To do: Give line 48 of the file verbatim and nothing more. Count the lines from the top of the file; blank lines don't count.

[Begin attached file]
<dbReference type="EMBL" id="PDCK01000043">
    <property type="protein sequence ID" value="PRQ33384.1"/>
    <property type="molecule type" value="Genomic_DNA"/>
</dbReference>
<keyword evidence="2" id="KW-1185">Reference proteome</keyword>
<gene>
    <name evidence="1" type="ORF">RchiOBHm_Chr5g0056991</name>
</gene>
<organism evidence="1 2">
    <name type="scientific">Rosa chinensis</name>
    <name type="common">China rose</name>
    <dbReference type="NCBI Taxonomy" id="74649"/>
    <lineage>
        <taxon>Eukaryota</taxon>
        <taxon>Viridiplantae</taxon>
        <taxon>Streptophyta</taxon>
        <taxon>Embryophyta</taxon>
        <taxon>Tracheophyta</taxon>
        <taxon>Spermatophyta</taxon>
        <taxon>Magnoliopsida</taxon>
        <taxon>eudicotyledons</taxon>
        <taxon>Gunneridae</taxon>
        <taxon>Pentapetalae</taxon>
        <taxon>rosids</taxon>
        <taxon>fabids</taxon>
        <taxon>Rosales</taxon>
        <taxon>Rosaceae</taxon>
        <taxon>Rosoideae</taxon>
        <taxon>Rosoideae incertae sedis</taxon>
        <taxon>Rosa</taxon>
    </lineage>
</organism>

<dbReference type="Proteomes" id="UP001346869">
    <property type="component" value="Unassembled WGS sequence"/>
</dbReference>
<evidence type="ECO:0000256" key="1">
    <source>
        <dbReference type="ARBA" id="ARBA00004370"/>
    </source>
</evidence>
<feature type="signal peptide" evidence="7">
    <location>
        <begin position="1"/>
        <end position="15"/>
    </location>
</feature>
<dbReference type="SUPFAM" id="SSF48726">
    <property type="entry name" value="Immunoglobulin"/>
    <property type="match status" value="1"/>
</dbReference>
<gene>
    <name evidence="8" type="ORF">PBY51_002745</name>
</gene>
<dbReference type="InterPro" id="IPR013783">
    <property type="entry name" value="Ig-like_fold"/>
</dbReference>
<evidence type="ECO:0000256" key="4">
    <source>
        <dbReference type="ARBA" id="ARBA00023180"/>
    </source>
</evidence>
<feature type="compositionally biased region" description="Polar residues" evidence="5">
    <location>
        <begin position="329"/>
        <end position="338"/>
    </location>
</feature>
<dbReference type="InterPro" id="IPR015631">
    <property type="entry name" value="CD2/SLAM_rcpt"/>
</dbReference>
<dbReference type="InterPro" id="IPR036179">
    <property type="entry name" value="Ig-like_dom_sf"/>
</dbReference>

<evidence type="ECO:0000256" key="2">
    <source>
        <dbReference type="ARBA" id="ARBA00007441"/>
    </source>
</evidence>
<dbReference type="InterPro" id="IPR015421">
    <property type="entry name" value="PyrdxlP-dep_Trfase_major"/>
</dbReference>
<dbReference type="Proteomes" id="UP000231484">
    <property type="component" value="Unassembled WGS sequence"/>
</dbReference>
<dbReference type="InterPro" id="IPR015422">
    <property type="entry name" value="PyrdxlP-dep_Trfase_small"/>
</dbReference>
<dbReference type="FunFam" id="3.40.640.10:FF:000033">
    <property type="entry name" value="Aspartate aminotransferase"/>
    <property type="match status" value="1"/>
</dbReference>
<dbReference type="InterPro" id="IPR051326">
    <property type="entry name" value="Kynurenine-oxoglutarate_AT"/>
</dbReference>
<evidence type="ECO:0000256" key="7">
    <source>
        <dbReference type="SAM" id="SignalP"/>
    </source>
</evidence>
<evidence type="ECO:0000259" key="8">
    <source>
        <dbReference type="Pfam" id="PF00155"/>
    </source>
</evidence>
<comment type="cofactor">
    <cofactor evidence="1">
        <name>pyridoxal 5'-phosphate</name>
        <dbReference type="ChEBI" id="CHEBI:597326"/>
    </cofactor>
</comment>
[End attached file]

    <property type="entry name" value="Immunoglobulin"/>